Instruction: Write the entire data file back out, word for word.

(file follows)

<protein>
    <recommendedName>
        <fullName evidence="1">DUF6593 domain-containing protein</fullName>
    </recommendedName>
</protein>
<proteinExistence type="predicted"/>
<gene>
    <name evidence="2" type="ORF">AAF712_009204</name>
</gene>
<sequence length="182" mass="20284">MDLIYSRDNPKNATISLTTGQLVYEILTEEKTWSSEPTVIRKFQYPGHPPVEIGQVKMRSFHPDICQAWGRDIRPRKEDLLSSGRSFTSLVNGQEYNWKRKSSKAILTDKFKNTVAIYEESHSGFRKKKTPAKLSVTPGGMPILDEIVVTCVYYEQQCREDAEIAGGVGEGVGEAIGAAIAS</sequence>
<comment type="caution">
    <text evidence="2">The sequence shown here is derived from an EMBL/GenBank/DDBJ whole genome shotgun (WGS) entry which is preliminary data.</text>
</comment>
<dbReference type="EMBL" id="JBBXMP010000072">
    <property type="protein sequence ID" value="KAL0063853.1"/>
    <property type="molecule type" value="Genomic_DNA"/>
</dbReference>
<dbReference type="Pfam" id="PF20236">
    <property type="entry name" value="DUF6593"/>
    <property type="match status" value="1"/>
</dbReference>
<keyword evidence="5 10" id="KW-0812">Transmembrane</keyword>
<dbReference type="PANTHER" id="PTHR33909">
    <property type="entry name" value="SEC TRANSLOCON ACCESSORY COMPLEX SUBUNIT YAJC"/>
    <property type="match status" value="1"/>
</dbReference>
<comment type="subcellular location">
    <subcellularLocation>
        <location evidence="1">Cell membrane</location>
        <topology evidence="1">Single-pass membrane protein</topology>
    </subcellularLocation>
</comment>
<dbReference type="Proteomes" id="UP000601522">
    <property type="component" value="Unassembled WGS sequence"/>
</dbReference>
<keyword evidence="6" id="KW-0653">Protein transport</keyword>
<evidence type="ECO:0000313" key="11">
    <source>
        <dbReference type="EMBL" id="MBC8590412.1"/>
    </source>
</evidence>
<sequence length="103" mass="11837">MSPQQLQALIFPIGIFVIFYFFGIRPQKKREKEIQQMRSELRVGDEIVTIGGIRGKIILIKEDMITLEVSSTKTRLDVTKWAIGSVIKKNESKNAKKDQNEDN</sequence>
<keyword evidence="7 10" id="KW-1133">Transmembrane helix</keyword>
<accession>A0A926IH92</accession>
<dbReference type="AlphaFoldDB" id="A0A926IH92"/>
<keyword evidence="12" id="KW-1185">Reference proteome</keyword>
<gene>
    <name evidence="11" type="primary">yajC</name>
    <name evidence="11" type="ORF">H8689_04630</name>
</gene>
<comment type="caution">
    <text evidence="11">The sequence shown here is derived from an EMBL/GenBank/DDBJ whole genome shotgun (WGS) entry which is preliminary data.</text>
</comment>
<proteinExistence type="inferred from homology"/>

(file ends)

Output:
<protein>
    <recommendedName>
        <fullName evidence="1">DUF6593 domain-containing protein</fullName>
    </recommendedName>
</protein>
<proteinExistence type="predicted"/>
<gene>
    <name evidence="2" type="ORF">AAF712_009204</name>
</gene>
<sequence length="182" mass="20284">MDLIYSRDNPKNATISLTTGQLVYEILTEEKTWSSEPTVIRKFQYPGHPPVEIGQVKMRSFHPDICQAWGRDIRPRKEDLLSSGRSFTSLVNGQEYNWKRKSSKAILTDKFKNTVAIYEESHSGFRKKKTPAKLSVTPGGMPILDEIVVTCVYYEQQCREDAEIAGGVGEGVGEAIGAAIAS</sequence>
<comment type="caution">
    <text evidence="2">The sequence shown here is derived from an EMBL/GenBank/DDBJ whole genome shotgun (WGS) entry which is preliminary data.</text>
</comment>
<dbReference type="EMBL" id="JBBXMP010000072">
    <property type="protein sequence ID" value="KAL0063853.1"/>
    <property type="molecule type" value="Genomic_DNA"/>
</dbReference>
<dbReference type="Pfam" id="PF20236">
    <property type="entry name" value="DUF6593"/>
    <property type="match status" value="1"/>
</dbReference>
<keyword evidence="5 10" id="KW-0812">Transmembrane</keyword>
<dbReference type="PANTHER" id="PTHR33909">
    <property type="entry name" value="SEC TRANSLOCON ACCESSORY COMPLEX SUBUNIT YAJC"/>
    <property type="match status" value="1"/>
</dbReference>
<comment type="subcellular location">
    <subcellularLocation>
        <location evidence="1">Cell membrane</location>
        <topology evidence="1">Single-pass membrane protein</topology>
    </subcellularLocation>
</comment>
<dbReference type="Proteomes" id="UP000601522">
    <property type="component" value="Unassembled WGS sequence"/>
</dbReference>
<keyword evidence="6" id="KW-0653">Protein transport</keyword>
<evidence type="ECO:0000313" key="11">
    <source>
        <dbReference type="EMBL" id="MBC8590412.1"/>
    </source>
</evidence>
<sequence length="103" mass="11837">MSPQQLQALIFPIGIFVIFYFFGIRPQKKREKEIQQMRSELRVGDEIVTIGGIRGKIILIKEDMITLEVSSTKTRLDVTKWAIGSVIKKNESKNAKKDQNEDN</sequence>
<keyword evidence="7 10" id="KW-1133">Transmembrane helix</keyword>
<accession>A0A926IH92</accession>
<dbReference type="AlphaFoldDB" id="A0A926IH92"/>
<keyword evidence="12" id="KW-1185">Reference proteome</keyword>
<gene>
    <name evidence="11" type="primary">yajC</name>
    <name evidence="11" type="ORF">H8689_04630</name>
</gene>
<comment type="caution">
    <text evidence="11">The sequence shown here is derived from an EMBL/GenBank/DDBJ whole genome shotgun (WGS) entry which is preliminary data.</text>
</comment>
<proteinExistence type="inferred from homology"/>